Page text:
Musician who battled back from verge of death demands vascular services are saved

Graham White
Graham White
  • Portsmouth currently has full range of vascular services
  • Changes could see Southampton carrying out major operations and Portsmouth’s capacity downscaled
0
Have your say

GRAHAM White admits the fact he is alive is nothing short of a miracle.

And the 76-year-old wants other people who may be affected by a similar health scare to have the same opportunity to survive that he did.

The former Army bandsman is campaigning for major vascular surgery to remain at Queen Alexandra Hospital in Cosham.

NHS England Wessex, the health trust which pays for the service at QA, has revealed in its latest business case that would see all major vascular operations move to Southampton.

Vascular operations focus on arteries – the vessels that pump blood from the heart to the body’s vital organs – and which can be affected by a variety of life-threatening complications.

In Graham’s case, he suffered a tear in his aorta – the main vessel leading from the heart. The episode in 2008 left him on the verge of death.

Portsmouth did not have the services at the time and Southampton was full, but Bournemouth hospital luckily had the space to treat him.

Regarding moving services out of Portsmouth, Mr White, a musician from Old Copse Road, Havant, said: ‘I think it’s a retrograde step.

‘What happened to me could happen to lots of other people.

‘If there’s a car accident, it can damage the aorta.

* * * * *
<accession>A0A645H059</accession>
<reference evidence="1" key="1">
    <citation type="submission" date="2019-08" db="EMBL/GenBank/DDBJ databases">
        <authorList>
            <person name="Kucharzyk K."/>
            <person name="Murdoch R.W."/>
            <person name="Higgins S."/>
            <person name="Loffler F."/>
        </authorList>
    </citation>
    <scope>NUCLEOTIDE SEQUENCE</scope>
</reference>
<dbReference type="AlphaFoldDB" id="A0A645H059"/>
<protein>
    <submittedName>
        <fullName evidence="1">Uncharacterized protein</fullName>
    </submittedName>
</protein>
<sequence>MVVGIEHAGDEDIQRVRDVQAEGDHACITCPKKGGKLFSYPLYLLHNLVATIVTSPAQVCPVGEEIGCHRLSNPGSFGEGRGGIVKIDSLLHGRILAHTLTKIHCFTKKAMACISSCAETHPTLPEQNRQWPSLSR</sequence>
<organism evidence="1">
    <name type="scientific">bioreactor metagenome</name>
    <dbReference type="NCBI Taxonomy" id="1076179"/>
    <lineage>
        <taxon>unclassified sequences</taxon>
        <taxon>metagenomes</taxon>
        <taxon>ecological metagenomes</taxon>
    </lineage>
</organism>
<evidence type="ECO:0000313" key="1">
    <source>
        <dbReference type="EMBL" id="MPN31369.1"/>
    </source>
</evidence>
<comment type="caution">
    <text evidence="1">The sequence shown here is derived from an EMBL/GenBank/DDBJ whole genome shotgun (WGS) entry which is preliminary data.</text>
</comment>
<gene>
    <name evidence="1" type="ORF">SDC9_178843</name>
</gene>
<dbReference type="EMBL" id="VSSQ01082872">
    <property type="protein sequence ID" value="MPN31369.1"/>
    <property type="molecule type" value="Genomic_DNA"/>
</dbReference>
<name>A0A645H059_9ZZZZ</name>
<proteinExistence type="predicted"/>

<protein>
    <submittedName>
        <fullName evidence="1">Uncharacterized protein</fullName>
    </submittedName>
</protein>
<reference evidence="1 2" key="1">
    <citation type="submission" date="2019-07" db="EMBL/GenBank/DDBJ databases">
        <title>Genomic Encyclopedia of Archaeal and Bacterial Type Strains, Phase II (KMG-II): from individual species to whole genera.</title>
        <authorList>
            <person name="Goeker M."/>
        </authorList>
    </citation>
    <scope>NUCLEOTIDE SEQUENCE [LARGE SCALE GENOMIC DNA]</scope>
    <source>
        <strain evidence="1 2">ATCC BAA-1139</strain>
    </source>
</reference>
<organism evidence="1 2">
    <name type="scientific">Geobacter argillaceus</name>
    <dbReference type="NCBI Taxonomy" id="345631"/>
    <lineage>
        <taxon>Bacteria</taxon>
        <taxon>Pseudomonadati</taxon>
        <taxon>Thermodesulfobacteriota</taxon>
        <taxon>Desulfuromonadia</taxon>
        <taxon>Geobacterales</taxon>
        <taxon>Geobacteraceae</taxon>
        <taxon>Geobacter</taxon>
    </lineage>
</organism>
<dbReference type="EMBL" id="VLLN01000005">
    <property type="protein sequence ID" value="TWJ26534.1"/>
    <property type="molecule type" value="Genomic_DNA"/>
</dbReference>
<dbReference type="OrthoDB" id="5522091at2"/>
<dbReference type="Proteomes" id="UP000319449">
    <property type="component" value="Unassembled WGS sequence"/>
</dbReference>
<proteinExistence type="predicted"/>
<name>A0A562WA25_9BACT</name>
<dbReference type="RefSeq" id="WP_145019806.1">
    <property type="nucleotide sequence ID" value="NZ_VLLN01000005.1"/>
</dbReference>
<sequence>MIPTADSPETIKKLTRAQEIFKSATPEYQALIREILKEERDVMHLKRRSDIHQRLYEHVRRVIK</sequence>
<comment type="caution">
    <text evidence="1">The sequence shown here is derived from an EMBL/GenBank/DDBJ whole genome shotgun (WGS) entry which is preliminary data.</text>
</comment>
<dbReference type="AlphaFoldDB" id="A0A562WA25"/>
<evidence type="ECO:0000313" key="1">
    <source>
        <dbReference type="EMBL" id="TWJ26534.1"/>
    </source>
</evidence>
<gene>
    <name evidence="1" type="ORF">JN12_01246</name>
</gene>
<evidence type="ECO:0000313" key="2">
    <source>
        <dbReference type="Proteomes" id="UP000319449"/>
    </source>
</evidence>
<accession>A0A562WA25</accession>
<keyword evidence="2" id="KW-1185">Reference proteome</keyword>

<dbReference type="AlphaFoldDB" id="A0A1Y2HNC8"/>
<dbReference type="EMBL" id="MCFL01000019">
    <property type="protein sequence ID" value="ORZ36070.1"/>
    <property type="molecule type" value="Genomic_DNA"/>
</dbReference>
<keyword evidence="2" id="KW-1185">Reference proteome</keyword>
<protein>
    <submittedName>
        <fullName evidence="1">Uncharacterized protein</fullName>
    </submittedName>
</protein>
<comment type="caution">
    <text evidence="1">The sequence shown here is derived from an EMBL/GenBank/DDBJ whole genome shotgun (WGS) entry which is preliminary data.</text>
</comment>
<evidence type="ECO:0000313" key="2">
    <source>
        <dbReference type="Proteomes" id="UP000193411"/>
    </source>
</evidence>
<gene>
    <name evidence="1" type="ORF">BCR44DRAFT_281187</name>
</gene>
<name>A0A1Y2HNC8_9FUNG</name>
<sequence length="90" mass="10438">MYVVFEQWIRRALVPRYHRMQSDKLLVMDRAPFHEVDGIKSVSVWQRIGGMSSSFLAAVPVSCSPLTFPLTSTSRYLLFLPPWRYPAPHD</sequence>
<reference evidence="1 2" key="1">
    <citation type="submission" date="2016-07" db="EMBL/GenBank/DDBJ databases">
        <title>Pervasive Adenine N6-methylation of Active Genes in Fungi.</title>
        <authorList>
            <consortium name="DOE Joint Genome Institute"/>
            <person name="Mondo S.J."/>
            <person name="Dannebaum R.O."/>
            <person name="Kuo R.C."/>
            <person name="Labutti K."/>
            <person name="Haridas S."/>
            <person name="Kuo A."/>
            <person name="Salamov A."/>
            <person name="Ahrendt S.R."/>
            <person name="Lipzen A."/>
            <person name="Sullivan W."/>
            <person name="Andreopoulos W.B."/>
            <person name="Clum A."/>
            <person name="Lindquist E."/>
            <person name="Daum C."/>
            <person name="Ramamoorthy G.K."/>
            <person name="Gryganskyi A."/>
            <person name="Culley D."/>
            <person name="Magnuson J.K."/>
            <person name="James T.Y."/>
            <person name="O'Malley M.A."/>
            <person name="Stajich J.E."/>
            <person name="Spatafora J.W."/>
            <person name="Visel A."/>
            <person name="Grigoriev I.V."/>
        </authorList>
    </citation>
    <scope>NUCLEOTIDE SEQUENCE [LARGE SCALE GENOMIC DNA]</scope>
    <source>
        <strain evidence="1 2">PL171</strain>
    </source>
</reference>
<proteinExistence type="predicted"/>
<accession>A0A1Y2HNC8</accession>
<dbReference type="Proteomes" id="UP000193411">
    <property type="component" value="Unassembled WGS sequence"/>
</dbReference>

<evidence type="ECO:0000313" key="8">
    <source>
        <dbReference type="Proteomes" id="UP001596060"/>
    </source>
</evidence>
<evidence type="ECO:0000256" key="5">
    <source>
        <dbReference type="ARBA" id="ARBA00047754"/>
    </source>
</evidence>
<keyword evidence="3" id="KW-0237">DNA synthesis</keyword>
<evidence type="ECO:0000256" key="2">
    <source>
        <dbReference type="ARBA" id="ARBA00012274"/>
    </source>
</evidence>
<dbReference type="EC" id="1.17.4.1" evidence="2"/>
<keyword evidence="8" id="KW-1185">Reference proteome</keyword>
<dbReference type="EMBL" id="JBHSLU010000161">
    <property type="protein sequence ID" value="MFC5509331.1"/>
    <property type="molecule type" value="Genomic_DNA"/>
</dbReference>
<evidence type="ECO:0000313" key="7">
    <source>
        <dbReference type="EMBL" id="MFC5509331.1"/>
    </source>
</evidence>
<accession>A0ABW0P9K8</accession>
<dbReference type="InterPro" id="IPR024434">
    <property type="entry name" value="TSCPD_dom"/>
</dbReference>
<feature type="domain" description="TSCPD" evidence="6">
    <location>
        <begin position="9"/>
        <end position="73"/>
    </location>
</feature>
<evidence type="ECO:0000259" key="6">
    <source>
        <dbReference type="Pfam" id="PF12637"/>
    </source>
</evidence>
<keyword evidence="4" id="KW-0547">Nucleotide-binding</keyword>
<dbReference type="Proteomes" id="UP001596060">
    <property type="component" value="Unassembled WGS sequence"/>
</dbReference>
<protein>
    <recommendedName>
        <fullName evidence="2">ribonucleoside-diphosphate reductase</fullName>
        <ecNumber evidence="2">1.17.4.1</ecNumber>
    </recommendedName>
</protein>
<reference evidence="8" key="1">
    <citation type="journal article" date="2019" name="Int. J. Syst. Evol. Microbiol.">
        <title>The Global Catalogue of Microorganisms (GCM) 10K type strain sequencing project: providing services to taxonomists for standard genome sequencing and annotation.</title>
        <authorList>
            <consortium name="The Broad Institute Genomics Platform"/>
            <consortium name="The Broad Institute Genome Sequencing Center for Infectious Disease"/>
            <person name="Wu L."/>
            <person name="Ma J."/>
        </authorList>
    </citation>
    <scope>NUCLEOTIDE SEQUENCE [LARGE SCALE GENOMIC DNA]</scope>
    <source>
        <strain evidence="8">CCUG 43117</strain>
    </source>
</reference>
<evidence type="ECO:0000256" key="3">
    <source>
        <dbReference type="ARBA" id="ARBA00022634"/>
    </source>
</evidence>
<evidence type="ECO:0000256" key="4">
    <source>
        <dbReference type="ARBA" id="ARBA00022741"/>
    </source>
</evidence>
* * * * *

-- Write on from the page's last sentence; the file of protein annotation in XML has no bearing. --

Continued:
‘If you have an abdominal aortic aneurysm, there’s very little time to do something.

‘I believe it’s a miracle I survived. They told me it was my fitness that saved me. I don’t think they expected me to live in the ambulance.’

And he added: ‘Southampton is quite a long way away and there’s always accidents on the M27.

‘If somebody says there’s no beds at Southampton, which is quite possible because it happened to me, they will have to go to Bournemouth or maybe London. It will put lives at risk.’

But NHS officials say the changes would see further investment at Southampton, including a refurbished ward with extra beds, an additional vascular nurse specialist, and a new operating theatre. There would still be two or three vascular surgeons available at Portsmouth during the daytime every weekday to see patients in outpatients or on the wards.

Dr Liz Mearns, NHS England medical director for Wessex, said: ‘Our vision is aimed at creating a world class vascular service in our area.’

Details of a consultation will be released soon.